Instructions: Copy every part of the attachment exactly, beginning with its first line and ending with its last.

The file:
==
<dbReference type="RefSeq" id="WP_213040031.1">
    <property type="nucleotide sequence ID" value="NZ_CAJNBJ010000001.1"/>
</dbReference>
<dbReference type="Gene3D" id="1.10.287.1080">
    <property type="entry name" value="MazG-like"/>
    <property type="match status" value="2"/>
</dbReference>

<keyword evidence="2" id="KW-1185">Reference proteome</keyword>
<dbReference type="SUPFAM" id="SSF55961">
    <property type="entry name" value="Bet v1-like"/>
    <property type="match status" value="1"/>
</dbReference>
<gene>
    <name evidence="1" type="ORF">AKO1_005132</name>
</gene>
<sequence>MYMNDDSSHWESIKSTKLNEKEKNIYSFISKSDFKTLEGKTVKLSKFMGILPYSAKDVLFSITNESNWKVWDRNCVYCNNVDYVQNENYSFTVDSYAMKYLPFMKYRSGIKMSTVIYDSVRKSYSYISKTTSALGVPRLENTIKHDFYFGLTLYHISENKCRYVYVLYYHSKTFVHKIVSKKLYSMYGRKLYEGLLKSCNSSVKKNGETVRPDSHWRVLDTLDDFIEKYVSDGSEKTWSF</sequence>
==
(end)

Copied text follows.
<dbReference type="RefSeq" id="WP_213040031.1">
    <property type="nucleotide sequence ID" value="NZ_CAJNBJ010000001.1"/>
</dbReference>
<dbReference type="Gene3D" id="1.10.287.1080">
    <property type="entry name" value="MazG-like"/>
    <property type="match status" value="2"/>
</dbReference>

<keyword evidence="2" id="KW-1185">Reference proteome</keyword>
<dbReference type="SUPFAM" id="SSF55961">
    <property type="entry name" value="Bet v1-like"/>
    <property type="match status" value="1"/>
</dbReference>
<gene>
    <name evidence="1" type="ORF">AKO1_005132</name>
</gene>
<sequence>MYMNDDSSHWESIKSTKLNEKEKNIYSFISKSDFKTLEGKTVKLSKFMGILPYSAKDVLFSITNESNWKVWDRNCVYCNNVDYVQNENYSFTVDSYAMKYLPFMKYRSGIKMSTVIYDSVRKSYSYISKTTSALGVPRLENTIKHDFYFGLTLYHISENKCRYVYVLYYHSKTFVHKIVSKKLYSMYGRKLYEGLLKSCNSSVKKNGETVRPDSHWRVLDTLDDFIEKYVSDGSEKTWSF</sequence>